“Together we can change the face of our culture” was the subtitle chosen by editor Allen Houston for my previous column. Allen, who left this company shortly after that, chose a lot of good headlines in his two-plus years editing the paper, and we thank him and wish him great success in his new workplace.
But I regretted my main headline choice—“Unnatural Disasters the Worst,” about the school massacre that made America weep—because such unnatural disasters are more preventable than the “natural” kind like superstorm Sandy. The cultural climate needs changing in either case, by continuing the work to overcome the causes and help the afflicted, especially those alone in their loss. It’s the business of the media too, to keep government’s feet to the fire; in a recent edition of the Daily News, for example, concern with Sandy’s countless victims was found only in the letters to the editor.
Ah, I shouldn’t say “only.” Letters to the editor often have insights that get to the heart of the matter better than other reports. And thankfully, a resident of Peter Cooper Village shared a letter to the editor by local psychologist Richard Orbe-Austin about the emotional toll felt by residents there. Even though losses were minor compared to the massive kind felt elsewhere, they were substantial enough to cause emotional problems for 20 to 30 percent of the residents. They are the ones who often “suffer in silence, since others have moved on with their lives.” Elders often lack work communities. The psychologist urged residents to look out for vulnerable neighbors. And while the 1-800-HELPLINE resource was included, I thought of Democrat Hubert H. Humphrey’s belief that “the impersonal hand of government can never replace the caring hand of a neighbor.”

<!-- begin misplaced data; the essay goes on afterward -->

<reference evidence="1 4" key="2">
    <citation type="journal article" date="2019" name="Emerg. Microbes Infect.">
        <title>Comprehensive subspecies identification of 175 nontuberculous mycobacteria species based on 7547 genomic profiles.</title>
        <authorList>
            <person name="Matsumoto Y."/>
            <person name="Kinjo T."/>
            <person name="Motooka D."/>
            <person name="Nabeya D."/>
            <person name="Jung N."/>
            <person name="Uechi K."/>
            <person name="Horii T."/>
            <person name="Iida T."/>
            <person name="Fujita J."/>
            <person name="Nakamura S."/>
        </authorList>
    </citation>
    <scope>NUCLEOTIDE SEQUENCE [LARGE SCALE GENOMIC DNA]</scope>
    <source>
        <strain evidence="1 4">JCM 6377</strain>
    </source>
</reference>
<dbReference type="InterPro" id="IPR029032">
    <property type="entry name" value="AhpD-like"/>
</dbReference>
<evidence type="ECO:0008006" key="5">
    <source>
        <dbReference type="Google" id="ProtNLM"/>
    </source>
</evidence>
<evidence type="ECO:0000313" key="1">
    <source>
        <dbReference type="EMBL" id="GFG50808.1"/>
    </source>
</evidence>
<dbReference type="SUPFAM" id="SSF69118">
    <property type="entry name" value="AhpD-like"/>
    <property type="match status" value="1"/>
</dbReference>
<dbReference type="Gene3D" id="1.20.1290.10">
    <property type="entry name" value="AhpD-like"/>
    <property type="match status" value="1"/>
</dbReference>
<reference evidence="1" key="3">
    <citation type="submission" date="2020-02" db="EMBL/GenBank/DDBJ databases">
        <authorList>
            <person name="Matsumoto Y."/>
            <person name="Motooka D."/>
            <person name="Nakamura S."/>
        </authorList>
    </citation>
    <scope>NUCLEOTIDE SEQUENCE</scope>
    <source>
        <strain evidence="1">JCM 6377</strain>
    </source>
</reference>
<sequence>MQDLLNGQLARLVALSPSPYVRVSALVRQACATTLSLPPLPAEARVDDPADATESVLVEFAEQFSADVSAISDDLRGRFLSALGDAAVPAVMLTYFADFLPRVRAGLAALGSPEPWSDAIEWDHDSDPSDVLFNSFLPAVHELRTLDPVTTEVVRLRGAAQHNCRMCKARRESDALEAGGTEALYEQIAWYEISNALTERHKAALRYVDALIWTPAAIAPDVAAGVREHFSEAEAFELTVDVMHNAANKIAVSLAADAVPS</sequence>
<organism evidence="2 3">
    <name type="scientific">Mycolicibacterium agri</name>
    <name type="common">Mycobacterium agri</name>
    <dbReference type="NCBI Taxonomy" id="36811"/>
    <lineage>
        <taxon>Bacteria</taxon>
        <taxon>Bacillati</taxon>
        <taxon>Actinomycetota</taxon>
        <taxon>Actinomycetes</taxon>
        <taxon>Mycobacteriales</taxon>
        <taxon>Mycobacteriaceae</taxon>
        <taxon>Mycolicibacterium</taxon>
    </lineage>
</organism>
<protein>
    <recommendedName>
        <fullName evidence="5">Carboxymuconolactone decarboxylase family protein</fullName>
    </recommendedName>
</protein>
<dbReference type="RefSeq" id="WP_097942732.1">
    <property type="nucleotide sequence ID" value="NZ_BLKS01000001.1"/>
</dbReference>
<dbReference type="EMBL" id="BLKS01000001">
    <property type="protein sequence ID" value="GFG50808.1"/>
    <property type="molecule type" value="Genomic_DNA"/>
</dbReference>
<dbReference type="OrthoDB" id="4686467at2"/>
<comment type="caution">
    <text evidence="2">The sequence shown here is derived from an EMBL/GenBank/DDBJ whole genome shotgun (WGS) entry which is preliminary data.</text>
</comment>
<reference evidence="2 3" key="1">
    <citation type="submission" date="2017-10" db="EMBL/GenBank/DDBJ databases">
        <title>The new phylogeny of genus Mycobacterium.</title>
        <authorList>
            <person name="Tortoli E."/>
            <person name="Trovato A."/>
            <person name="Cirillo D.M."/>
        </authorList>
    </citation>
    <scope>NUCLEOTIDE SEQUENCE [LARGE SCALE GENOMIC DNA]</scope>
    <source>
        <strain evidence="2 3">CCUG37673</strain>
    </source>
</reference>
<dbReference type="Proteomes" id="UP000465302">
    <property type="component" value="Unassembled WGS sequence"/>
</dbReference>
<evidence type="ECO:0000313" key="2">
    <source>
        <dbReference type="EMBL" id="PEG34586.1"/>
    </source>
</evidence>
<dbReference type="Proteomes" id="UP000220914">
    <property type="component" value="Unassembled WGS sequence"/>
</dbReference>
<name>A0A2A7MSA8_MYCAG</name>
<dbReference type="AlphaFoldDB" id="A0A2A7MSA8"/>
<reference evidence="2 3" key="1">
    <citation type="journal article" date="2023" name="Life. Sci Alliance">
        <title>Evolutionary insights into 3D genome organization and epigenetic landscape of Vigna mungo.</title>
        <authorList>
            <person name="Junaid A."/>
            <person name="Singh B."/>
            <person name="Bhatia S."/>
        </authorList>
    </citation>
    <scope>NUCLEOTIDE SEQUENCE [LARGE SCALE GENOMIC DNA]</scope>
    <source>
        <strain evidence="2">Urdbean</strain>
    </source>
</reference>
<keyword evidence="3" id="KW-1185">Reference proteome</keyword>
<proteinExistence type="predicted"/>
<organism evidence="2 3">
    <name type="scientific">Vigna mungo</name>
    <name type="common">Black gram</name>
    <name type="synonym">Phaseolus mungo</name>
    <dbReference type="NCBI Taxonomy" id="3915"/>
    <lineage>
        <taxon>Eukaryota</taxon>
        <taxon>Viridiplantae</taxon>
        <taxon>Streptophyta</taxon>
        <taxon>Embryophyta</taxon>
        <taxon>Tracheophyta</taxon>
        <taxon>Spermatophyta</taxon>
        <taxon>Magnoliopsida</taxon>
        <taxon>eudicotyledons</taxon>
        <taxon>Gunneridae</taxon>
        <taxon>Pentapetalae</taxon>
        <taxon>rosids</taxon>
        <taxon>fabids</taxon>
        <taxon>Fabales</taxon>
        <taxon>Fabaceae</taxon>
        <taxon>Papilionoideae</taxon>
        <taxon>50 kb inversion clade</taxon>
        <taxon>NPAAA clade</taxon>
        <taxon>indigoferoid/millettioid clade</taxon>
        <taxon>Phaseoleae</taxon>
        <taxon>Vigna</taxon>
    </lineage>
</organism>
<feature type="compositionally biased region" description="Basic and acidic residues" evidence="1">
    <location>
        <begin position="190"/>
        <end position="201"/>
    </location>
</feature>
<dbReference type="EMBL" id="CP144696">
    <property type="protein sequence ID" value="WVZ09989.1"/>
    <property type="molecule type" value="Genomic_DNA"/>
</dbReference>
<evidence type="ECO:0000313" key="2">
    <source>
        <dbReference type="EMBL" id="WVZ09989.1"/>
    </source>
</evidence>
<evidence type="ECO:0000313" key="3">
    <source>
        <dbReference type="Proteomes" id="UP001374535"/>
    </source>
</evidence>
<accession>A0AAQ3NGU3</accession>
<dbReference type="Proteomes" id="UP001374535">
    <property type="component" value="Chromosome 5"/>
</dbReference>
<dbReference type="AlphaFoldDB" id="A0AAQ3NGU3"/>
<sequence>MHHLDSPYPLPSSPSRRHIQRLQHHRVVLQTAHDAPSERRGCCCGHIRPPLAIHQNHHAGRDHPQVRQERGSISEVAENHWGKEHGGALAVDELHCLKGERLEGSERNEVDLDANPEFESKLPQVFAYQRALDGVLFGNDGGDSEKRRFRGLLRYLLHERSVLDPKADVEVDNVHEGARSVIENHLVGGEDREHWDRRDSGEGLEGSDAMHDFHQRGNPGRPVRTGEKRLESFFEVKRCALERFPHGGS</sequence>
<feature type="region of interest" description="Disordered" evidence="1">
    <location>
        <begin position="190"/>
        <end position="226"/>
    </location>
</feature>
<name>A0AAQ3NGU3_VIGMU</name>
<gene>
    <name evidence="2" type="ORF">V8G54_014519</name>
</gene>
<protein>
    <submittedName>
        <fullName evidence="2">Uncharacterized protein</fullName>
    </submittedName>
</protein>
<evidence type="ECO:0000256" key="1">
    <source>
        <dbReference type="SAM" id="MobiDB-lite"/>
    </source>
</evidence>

Don’t misunderstand; I think Humphrey would be appalled at the unconscionable delay in getting federal relief to superstorm Sandy victims. But he would also be concerned that “social service hands” increasingly take the place of caring hands of neighbors, civic and faith group and even family members. There just isn’t time to give “caring hands.”
Several recent Times pieces aired research on how elders with disabilities, especially, are the most vulnerable in times of disaster, including fire-caused deaths and injuries. But, while never forgetting the massive needs of superstorm Sandy victims, attention must be paid to traffic calamities, too. Charles Komanoff’s Streetsblog reported recently that five pedestrians were killed locally in four days of the holiday season, mostly as a result of the deadly “turning into a crosswalk” circumstance. How disastrous that government, whose first duty it is to protect the public, still ignores Komanoff’s 1998 manual “Killed By Automobile,” which has all the stats to support this hazardous “turning violation” claim, along with ways to prevent them. So here’s praying a copy recently given to the East 79th Street Neighborhood Association will prompt this highly effective 25-year-old civic group to make it their number one mission.
While Betty White’s TV program Off Their Rockers features elders playing outrageous pranks on youthful strangers encountered in an urban street setting, real-life collisions between elderly pedestrians and vehicles are no laughing matter. So we should heed Jim Battaglia’s call for “a video camera to be mounted above and on the rear wheels of a bus or truck to supplement the regular rear-view mirror which might not give an adequate view of pedestrians.”
Change can be accomplished if enough of us try—meeting the massive needs of Hurricane Sandy’s victims and overcoming traffic behaviors that routinely claim the lives and health of innocent victims with little or no media coverage. And we sure could use a leader like Martin Luther King Jr., whose birthday we celebrate Jan. 21.
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